California wine industry unlucky with the past five vintages
By By Stan Torgerson / wine columnist
June 25, 2003
There seems to be a glut of unsold wine on the California market. The state has had three remarkable vintages during the past five years, 1997, 1999 and 2001.
In between there were two average to good years, 1998 and 2000. It appears that consumers can't purchase and consume those wines as fast as the producers can create and bottle it.
I received an e-mail from my friend Garth Cobb, the winemaker at Karly. Karly zinfandels have become a Meridian favorite. Their Warriors Fires is as good as anything on the local market, their Sadie Upton is also premium quality, Bucks 10 Point may be a step down but it is still delicious and their Pokerville is one of the best bargains available with its slightly softer texture and its lovely fruity taste.
But Garth says he's worried. He writes that in a sense the California wine industry has been unlucky over the past five vintages for the very reason mentioned above. Too much wine. Too few customers.
He says the industry is in the midst of a market correction and the producers in the Central Valley who do not have locked in contracts with their wholesalers are really hurting.
The glut of wine has resulted in huge vineyard acreage being ripped out and growers temporarily abandoning sites, according to Cobb.
One of the factors is a man named Charles Shaw. He bought and blended large amounts of wine that producers felt was inferior and would not bottle under their own name. Shaw bottled it and hit the market with cabernet sauvignons, merlots and other California wines at $1.99 per bottle and has had a major negative effect on the business.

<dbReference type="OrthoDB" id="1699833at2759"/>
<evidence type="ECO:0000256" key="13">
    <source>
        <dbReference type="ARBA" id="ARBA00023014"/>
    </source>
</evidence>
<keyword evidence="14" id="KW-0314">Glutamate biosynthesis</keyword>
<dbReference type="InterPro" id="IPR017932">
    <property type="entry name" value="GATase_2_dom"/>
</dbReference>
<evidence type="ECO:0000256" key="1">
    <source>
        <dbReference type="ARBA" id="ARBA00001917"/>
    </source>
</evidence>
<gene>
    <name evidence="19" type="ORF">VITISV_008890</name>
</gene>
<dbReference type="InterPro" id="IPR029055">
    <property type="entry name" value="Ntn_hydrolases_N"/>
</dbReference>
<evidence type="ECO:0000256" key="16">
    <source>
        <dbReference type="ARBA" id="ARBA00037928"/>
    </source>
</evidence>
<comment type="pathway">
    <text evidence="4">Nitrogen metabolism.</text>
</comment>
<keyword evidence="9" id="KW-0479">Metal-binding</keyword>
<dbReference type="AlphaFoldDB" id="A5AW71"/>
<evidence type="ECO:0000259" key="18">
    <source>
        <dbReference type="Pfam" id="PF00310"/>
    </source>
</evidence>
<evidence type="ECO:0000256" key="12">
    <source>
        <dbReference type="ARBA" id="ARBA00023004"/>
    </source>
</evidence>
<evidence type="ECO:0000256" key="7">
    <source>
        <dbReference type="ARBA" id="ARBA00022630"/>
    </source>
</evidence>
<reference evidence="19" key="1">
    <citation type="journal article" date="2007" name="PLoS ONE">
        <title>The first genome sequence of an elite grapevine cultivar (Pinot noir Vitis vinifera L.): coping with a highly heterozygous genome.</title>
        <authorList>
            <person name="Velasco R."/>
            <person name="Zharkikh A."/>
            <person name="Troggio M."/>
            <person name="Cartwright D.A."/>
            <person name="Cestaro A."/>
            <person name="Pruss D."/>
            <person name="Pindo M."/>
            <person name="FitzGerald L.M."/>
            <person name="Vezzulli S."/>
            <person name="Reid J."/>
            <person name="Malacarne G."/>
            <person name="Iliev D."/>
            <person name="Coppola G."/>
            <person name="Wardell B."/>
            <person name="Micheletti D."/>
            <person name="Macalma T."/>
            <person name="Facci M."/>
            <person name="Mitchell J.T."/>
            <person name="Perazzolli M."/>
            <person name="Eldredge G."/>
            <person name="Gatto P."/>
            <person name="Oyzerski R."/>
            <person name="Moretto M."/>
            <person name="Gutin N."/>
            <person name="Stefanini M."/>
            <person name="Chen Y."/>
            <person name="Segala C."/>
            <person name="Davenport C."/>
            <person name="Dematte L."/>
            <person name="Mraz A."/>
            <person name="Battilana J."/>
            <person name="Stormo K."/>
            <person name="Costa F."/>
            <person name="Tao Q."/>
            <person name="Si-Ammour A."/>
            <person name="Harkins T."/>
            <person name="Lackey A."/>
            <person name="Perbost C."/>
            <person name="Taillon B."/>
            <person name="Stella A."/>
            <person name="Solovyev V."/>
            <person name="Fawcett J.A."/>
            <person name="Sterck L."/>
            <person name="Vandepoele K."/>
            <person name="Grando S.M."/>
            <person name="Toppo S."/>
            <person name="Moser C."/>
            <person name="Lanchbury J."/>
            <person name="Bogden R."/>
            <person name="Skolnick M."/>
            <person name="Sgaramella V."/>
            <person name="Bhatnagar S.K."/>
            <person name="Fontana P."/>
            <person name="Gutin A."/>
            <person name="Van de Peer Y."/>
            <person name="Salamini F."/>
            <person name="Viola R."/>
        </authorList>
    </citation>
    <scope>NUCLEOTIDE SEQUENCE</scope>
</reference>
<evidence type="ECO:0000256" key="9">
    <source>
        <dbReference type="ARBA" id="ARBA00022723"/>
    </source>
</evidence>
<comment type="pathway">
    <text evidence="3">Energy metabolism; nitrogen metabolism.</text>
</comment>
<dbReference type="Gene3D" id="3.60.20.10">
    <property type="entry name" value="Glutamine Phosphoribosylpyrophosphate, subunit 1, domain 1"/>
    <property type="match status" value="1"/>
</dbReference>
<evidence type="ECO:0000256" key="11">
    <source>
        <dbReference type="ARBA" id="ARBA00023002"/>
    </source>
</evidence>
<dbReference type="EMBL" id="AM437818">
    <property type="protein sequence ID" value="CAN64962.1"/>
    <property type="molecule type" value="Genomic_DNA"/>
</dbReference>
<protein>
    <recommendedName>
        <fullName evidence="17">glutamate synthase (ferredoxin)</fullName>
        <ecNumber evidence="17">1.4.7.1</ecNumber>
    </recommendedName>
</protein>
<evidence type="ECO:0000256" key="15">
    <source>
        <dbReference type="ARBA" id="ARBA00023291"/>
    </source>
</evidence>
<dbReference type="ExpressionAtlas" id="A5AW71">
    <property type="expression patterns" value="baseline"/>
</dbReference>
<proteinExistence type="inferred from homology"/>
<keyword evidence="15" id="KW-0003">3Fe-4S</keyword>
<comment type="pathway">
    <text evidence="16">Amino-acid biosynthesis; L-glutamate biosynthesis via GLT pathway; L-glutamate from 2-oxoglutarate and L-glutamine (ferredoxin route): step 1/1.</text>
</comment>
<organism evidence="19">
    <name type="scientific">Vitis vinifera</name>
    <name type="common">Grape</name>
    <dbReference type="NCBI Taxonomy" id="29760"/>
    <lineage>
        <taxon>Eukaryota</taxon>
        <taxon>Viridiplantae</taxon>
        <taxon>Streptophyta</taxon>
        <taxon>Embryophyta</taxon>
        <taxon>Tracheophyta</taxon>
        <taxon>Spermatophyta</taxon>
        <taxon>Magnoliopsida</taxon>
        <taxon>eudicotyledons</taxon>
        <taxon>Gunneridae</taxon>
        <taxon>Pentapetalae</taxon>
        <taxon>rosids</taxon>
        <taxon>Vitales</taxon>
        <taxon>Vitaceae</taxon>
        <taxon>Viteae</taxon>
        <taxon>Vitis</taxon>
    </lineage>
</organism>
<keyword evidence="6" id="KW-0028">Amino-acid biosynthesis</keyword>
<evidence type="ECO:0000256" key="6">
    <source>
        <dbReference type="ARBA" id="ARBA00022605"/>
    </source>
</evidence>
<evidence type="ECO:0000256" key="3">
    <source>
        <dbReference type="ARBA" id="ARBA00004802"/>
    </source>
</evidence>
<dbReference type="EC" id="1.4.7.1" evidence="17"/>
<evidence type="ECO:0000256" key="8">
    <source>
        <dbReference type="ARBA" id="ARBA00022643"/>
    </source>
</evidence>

Wine Spectator magazine said last week that none of Shaw's wines are rated higher than 83 and the majority are in the 70s. That is truly every day drinking wine and decidedly on the down side. But at that price the wine sells, mostly to people who think all California wine is pretty much alike and it isn't.
With lower production will come what is called a short crop.
The line is already forming for the next trip on the wine roller coaster he says. But that roller coaster has not been present in Mississippi. The state warehouse has held firm and I see no bargain basement price wars in our state, not yet at least.
To the best of my knowledge the Charles Shaw wines are not available in Mississippi. But the Yellow Tail wines are and they are probably the hottest thing in the state. I've tasted them. They are worth their low prices but they are not great wines and to those who know wine, they cannot compete against their pricier brothers.
These observations are what make tomorrow night's cabernet sauvignon wine tasting so interesting. We will drink wines ranging from near $40 a bottle to one that is only $11.
Those who attend will be able to judge for themselves whether or not quality and price are related. Remember, while the tasting is at Northwood Country Club it is not exclusive to Northwood members.
The public is always invited. Six wines will be tasted and the admission is $30.
It starts at 6:30 p.m. and it would be appreciated if you would call 482-0930 and make a reservation so that we know how many bottles to have on hand.
Incidentally Garth Cobb will visit Meridian in January. He has agreed to a public tasting of his four Karly zinfandels, plus his sauvignon blanc, along with other wines he admires. You'll find him both charming and knowledgeable.
Plan not to miss that one nor Thursday night's either for that matter. I believe you'll enjoy both.